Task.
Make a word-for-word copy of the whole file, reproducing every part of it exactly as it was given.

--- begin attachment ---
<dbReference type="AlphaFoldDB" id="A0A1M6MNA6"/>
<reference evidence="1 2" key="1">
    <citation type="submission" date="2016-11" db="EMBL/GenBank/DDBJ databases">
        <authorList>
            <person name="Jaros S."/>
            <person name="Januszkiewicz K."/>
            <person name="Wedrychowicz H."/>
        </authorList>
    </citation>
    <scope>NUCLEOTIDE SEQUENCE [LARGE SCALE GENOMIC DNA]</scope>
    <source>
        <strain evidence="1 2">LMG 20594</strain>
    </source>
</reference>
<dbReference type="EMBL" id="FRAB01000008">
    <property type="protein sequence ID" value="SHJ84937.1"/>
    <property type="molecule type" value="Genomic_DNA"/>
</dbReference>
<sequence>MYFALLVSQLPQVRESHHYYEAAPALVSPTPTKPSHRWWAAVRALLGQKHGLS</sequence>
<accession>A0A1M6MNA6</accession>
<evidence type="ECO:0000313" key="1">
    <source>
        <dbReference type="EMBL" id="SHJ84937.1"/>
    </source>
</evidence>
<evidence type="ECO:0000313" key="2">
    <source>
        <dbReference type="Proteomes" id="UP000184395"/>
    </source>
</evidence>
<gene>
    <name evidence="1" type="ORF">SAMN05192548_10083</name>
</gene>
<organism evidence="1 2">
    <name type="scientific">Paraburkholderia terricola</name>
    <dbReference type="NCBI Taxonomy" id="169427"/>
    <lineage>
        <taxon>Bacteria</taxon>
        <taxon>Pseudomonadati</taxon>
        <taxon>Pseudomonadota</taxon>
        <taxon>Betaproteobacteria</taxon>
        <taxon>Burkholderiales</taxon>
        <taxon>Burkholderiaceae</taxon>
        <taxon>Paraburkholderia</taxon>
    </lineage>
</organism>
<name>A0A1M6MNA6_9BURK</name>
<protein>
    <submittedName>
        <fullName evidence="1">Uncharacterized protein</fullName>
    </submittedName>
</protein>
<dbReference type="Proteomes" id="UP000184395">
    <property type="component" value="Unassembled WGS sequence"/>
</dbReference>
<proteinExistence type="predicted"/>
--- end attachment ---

<dbReference type="AlphaFoldDB" id="A0A1M6MNA6"/>
<reference evidence="1 2" key="1">
    <citation type="submission" date="2016-11" db="EMBL/GenBank/DDBJ databases">
        <authorList>
            <person name="Jaros S."/>
            <person name="Januszkiewicz K."/>
            <person name="Wedrychowicz H."/>
        </authorList>
    </citation>
    <scope>NUCLEOTIDE SEQUENCE [LARGE SCALE GENOMIC DNA]</scope>
    <source>
        <strain evidence="1 2">LMG 20594</strain>
    </source>
</reference>
<dbReference type="EMBL" id="FRAB01000008">
    <property type="protein sequence ID" value="SHJ84937.1"/>
    <property type="molecule type" value="Genomic_DNA"/>
</dbReference>
<sequence>MYFALLVSQLPQVRESHHYYEAAPALVSPTPTKPSHRWWAAVRALLGQKHGLS</sequence>
<accession>A0A1M6MNA6</accession>
<evidence type="ECO:0000313" key="1">
    <source>
        <dbReference type="EMBL" id="SHJ84937.1"/>
    </source>
</evidence>
<evidence type="ECO:0000313" key="2">
    <source>
        <dbReference type="Proteomes" id="UP000184395"/>
    </source>
</evidence>
<gene>
    <name evidence="1" type="ORF">SAMN05192548_10083</name>
</gene>
<organism evidence="1 2">
    <name type="scientific">Paraburkholderia terricola</name>
    <dbReference type="NCBI Taxonomy" id="169427"/>
    <lineage>
        <taxon>Bacteria</taxon>
        <taxon>Pseudomonadati</taxon>
        <taxon>Pseudomonadota</taxon>
        <taxon>Betaproteobacteria</taxon>
        <taxon>Burkholderiales</taxon>
        <taxon>Burkholderiaceae</taxon>
        <taxon>Paraburkholderia</taxon>
    </lineage>
</organism>
<name>A0A1M6MNA6_9BURK</name>
<protein>
    <submittedName>
        <fullName evidence="1">Uncharacterized protein</fullName>
    </submittedName>
</protein>
<dbReference type="Proteomes" id="UP000184395">
    <property type="component" value="Unassembled WGS sequence"/>
</dbReference>
<proteinExistence type="predicted"/>